Each week my good pal Jen Vincent and I chat back and forth in a Google Document about a book we are reading or a book we have read. This week we talked about Bird and Squirrel On The Run by James Burks.
JEN: I’m so excited that James Burks has a new book out! And I’m even more excited that we’re going to talk about it together. We’re here to discuss Bird and Squirrel but I adore Beep and Bah and Gabby and Gator. Have you read his other books, too?
COLBY: I am a big fan of Beep and Bah. Unfortunately, I have not yet read Gabby and Gator. *hangs head*
JEN: I definitely recommend Gabby and Gator! A great friendship story but also has a pro-vegetable-eating message! And no I want to go and draw her. So cool to really see how an cartoonist/illustrator/artist uses shapes in drawing. (I’m so bad at knowing which word to use…I asked Dave Roman a couple of weeks ago and he was pro-cartoonist…)
COLBY: I’m going to start by saying that I think Squirrel’s hat is awesome.
JEN: Squirrel’s hat is awesome! But I kind of think Bird’s goggles are even cooler. I related to Bird much more easily in this book. I can see how I’m similar to Bird. He’s definitely not afraid to take risks and to try anything. Squirrel kind of brings him to his sense and makes him stop and think…at least a little bit.
COLBY: You are so bird.
JEN: There seems to be a trend in James’ books…they really do center on friendship, in completely different ways, but each has a friend duo. I love how he celebrates friendships! What did you notice about bird and squirrel and how their friendship developed?
COLBY: What I found interesting about how their friendship developed was how they became friends at different speeds. Bird was friends with instantly, but it took Squirrel a long time to let himself befriend Bird.
JEN: Yes! So true! It seems like Bird is an extrovert and ready to try anything while Squirrel is more of an introvert who is hesitant to give Bird his trust. I’ve been looking closely at personality and our preferences as people this year and it’s so interesting how Bird and Squirrel seem to fall right into those styles. Again, I’m so like Bird. I can easily meet someone and feel like I have a new friend after talking for a few minutes…especially if we get to talking about books.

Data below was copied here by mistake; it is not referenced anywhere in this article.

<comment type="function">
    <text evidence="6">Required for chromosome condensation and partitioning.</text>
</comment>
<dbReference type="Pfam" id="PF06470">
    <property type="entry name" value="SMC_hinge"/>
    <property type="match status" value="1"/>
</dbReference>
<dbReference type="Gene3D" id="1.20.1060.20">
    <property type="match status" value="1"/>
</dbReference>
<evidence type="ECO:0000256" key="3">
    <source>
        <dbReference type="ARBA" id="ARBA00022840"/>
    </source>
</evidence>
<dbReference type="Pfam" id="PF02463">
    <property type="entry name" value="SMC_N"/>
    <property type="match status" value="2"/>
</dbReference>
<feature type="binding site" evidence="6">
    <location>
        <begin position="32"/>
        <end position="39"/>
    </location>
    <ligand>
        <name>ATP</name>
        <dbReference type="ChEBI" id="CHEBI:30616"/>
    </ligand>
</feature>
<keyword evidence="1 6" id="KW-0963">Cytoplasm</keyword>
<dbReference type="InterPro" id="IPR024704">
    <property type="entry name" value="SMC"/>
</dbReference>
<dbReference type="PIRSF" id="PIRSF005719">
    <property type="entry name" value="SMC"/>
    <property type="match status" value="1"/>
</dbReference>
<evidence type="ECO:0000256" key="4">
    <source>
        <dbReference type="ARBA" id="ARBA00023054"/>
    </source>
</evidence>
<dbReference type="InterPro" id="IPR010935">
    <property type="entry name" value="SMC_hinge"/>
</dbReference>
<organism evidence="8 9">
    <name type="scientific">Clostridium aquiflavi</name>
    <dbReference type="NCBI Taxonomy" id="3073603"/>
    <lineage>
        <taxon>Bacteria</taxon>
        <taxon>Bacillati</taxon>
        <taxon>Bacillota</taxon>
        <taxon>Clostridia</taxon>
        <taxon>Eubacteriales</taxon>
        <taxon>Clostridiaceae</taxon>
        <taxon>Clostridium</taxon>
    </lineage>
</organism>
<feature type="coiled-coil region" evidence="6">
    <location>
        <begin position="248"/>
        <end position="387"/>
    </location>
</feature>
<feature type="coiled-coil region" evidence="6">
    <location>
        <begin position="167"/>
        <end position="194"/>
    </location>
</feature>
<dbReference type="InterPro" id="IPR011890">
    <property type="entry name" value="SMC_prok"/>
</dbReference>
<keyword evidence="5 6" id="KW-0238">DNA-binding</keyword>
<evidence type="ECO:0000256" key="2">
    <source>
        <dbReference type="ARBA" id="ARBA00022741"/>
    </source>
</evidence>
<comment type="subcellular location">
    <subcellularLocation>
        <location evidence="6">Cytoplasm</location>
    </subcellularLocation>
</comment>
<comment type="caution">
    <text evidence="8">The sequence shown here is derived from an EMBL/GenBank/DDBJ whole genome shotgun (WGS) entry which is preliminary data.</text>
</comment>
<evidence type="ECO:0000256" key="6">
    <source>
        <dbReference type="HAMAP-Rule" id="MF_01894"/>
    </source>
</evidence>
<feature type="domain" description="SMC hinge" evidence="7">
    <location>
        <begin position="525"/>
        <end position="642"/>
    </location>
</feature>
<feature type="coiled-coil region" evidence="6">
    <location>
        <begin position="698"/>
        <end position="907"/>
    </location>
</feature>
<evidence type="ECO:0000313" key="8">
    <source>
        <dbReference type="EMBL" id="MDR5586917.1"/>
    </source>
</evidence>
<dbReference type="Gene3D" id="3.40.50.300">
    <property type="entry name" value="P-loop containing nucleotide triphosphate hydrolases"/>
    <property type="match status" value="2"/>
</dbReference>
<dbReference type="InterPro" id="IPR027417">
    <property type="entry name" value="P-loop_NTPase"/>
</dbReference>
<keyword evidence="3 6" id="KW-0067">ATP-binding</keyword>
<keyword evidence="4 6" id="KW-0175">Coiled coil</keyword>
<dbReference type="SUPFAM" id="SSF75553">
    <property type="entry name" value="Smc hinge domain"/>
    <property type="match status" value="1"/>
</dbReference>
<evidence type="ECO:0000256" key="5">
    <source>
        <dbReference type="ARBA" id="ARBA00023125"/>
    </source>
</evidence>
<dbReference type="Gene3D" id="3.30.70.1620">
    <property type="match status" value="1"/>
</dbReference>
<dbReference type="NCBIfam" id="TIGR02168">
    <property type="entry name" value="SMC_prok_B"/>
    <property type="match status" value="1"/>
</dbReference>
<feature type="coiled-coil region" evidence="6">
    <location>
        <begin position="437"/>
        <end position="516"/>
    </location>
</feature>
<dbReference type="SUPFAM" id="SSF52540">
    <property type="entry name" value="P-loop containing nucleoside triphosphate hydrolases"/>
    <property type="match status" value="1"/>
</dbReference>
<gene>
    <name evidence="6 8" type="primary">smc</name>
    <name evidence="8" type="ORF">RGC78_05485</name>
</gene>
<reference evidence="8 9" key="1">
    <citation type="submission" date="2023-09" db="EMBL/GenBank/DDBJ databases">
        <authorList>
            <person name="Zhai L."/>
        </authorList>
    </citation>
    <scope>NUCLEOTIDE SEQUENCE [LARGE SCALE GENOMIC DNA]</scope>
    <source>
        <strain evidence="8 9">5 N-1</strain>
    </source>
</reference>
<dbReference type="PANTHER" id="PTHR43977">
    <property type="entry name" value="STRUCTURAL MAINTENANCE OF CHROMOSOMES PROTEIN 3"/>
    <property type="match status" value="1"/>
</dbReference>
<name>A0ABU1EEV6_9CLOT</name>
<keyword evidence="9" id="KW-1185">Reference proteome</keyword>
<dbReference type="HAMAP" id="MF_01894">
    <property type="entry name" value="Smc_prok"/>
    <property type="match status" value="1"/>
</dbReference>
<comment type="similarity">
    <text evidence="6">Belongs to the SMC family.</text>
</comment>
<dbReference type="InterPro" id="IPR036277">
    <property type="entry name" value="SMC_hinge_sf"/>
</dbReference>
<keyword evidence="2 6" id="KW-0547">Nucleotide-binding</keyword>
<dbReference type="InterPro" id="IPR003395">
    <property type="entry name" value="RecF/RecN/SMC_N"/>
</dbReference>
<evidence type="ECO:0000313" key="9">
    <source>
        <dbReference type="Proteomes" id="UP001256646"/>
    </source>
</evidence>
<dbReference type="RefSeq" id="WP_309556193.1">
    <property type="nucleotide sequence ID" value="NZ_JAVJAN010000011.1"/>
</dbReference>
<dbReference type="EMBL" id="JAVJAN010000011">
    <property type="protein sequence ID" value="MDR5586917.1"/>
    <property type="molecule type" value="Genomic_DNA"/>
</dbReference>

COLBY: I am very much squirrel. I remember last year when I was at the Random House dinner at NCTE. The lovely ladies at Random House wanted to introduce me to Candace Fleming. I was like, “No thanks.” I was way too nervous. Thankfully, they were very Bird and introduced me.
JEN: I have been reading a lot of graphic novels lately and I really do love the bold colors and the fact that Bird and Squirrel is in full color. I’m not sure that I officially have a preference for the full color graphic novels, but they definitely are appealing when they are in full color.
COLBY: Full color is nice, but at the end of the day it is all about the story. If the story rocks kids will love the book. If it is bright and shiny but the story is kind of blah, kids will read it once and be done. You can tell which graphic novels are special by how many times students reread them.
JEN: Actually, I think it’s about the story and the artwork working together. There has to be a synergy between the story and the artwork. What I believe it truly boils down to is a strong story with great artwork. I mean, Lunch Lady and Babymouse have great stories but there is still awesome artwork to go with it. The color part doesn’t really matter if you have a story and artwork that rocks.
I’ve just been spoiled recently with reading Bird and Squirrel, Drama by Raina Telgemeier, and Amulet by Kazu Kibuishi. All of those are absolutely excellent stories with amazing full color artwork. If the story and artwork go hand in hand, then a full color book does make it even more remarkable.
COLBY: I agree: we have been spoiled. It makes me happy that our young readers have so many amazing graphic novels to read.